High-definition music streaming service Qobuz has raised over $11.7 million (€10 million) in a new funding round.
Qobuz confirmed the multimillion-dollar backing this morning via a formal release. Per this announcement message, existing Qobuz investors the Quebecor Group and Nabuboto fronted the capital, which arrives following a more than $14 million (€12 million) cash influx last August. The Paris-headquartered platform intends to use these latest funds to overhaul its management team and roll out a comprehensive recruitment plan, as part of a larger effort to “accelerate international development.”
On this front, the 13-year-old streaming service also disclosed in its release that former PlayStation Europe exec Georges Fornay has been tapped to serve as deputy CEO in Paris. Additionally, Qobuz has brought on Céline Gallon to fill the position of “Chief People Officer,” while Head of QA Raphaël Awóṣéyìn is now the company’s “Chief Customer Officer.”
And stateside, Winter Jazz Fest marketing director Rachel Silton started as Quobuz’s marketing manager back in July. “Other major recruitments” are set to arrive before 2020’s end, according to the release.
Thus far, Qobuz has largely operated on the fringe of the ultra-competitive music streaming landscape, offering hi-res audio to listeners at comparatively expensive ($14.99 per month and up) costs and without an ad-supported option. (Since becoming available domestically, however, the service has streamlined its monthly plans, including by doing away with the MP3 variation.)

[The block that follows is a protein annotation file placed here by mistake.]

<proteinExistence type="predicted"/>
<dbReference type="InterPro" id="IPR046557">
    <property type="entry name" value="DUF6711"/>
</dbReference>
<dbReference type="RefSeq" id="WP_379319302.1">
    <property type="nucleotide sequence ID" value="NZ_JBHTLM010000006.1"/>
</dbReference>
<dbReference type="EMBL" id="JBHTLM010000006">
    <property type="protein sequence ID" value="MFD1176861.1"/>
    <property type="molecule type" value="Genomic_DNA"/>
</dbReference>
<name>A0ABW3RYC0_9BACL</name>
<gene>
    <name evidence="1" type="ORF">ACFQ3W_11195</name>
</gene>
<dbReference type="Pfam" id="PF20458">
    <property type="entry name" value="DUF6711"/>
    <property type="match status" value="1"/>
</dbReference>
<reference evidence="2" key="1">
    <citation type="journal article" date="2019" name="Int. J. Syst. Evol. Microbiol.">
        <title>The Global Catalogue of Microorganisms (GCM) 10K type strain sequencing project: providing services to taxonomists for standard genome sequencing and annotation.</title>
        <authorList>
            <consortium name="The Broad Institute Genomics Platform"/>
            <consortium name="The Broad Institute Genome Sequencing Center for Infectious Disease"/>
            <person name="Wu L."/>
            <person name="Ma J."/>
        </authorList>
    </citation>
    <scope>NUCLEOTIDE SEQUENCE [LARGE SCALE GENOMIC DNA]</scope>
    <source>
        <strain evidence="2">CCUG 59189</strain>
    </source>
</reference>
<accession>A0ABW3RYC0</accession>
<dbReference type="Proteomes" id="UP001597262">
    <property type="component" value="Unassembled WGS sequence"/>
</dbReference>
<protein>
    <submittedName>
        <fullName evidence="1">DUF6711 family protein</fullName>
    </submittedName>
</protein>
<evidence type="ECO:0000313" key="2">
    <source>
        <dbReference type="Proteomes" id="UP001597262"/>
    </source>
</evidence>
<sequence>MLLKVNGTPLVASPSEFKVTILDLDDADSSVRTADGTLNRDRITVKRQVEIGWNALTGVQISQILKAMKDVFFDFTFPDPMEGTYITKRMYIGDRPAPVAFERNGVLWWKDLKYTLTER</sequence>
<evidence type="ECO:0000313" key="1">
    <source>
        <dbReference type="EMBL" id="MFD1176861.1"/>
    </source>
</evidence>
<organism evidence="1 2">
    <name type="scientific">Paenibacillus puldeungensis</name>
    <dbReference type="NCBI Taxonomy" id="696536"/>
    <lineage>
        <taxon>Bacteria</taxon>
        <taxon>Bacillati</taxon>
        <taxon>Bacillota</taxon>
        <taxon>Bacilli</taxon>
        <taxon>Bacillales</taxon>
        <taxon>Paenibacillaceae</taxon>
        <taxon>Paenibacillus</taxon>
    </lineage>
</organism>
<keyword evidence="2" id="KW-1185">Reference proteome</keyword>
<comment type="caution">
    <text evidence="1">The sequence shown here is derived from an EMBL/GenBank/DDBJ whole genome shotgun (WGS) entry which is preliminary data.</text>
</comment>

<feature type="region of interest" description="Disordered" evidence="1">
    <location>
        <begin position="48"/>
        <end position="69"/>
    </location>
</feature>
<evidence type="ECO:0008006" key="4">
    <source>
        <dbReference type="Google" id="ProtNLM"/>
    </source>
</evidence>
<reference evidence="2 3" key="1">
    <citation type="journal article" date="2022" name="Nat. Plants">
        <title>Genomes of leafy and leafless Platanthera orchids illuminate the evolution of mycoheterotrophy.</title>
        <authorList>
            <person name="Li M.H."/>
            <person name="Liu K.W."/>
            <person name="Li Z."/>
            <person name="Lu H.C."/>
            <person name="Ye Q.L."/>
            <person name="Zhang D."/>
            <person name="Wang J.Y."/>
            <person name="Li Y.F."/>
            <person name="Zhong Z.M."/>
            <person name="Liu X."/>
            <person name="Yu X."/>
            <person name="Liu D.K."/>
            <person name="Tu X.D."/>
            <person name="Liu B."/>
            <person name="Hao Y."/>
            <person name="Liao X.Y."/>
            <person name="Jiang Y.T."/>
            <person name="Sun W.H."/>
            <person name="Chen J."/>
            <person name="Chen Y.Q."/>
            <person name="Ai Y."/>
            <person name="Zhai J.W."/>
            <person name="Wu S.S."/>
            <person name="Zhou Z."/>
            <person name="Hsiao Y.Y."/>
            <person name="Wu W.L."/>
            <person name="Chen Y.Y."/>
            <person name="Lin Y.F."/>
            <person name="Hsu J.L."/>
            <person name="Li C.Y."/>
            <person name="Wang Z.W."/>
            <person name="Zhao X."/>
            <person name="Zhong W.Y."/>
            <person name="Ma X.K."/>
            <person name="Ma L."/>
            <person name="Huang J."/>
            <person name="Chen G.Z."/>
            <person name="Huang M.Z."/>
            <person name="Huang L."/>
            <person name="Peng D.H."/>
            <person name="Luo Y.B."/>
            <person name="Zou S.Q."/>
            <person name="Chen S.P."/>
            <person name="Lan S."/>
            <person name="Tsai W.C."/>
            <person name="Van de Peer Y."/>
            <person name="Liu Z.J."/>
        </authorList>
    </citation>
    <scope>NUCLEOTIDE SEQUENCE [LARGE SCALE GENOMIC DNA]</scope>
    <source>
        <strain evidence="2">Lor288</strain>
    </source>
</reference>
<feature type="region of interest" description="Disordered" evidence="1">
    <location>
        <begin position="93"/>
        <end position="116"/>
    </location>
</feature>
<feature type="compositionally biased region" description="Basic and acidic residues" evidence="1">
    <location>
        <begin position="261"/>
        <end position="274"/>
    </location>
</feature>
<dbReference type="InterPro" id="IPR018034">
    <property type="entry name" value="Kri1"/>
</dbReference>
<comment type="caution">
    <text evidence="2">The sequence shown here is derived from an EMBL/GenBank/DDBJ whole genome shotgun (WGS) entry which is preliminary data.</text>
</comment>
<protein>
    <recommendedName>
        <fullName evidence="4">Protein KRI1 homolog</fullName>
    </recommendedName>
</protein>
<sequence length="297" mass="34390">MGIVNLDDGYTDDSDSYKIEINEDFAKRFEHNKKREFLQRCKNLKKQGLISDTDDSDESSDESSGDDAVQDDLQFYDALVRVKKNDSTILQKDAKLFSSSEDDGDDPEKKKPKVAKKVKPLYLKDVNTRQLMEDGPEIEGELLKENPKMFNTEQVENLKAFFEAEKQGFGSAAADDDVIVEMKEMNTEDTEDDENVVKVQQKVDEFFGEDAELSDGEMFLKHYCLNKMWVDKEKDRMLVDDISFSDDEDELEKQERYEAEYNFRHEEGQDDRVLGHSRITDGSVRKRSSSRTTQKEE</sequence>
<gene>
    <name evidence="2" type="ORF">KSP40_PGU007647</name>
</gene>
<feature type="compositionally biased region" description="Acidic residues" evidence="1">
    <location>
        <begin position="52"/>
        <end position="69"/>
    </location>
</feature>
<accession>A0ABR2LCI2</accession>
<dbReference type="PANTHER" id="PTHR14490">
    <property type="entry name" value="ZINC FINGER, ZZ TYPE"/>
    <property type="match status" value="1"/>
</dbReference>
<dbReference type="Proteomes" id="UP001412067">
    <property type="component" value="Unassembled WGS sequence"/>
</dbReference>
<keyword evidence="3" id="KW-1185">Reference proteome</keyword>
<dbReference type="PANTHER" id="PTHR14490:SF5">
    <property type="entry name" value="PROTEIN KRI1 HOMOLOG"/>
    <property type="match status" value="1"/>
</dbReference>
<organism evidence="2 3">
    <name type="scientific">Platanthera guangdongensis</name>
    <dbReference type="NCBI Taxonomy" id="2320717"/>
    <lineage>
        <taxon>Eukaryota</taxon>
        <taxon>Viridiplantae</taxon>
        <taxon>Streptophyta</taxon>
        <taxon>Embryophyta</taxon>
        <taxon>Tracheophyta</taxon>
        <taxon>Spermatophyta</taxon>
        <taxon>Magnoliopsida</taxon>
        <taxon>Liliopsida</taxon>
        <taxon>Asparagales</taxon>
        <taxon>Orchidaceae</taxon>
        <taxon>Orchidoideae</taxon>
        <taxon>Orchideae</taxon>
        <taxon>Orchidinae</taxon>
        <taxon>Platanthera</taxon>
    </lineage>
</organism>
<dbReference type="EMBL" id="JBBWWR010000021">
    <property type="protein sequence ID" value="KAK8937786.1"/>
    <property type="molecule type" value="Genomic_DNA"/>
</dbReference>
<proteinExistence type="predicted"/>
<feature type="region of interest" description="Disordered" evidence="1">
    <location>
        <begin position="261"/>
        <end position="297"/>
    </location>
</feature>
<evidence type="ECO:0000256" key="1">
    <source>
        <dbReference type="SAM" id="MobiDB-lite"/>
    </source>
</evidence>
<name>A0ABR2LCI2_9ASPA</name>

Currently operating in 12 countries, the platform experienced something of a rocky stateside debut, adding just 25,000 U.S. subscribers to its ranks (of 200,000 total subscribers) between February and August of 2019.
Nevertheless, some signs indicate that high-definition audio could factor prominently into the streaming space of tomorrow. Aside from Qobuz’s fresh funding and ambitious goals (its last fiscal year also ushered in “over 45% growth”), Amazon Music just launched a new ad campaign in support of its HD subscription options.
These HiFi variations cost the same as the Qobuz introductory plan (for non-Prime members) and became available in France, Italy, Spain, and Canada earlier this year. And 11 days back, Amazon Music scored an exclusive 3D audio edition of Taylor Swift’s Folklore, available to stream solely through Amazon’s first “high-end” smart speaker, the Echo Studio.
And as an interesting aside, it bears mentioning that Qobuz – unlike Spotify (which largely dismissed the reach of HD audio in 2019) and Deezer, but like TIDAL, Amazon Music, and others – allows users to purchase and download songs from its 60 million-track catalog. Moving forward, it’ll be worth seeing how (or whether) the ability to instantly own some hi-res tracks and many CD-quality works impacts Qobuz’s above-outlined expansion intentions.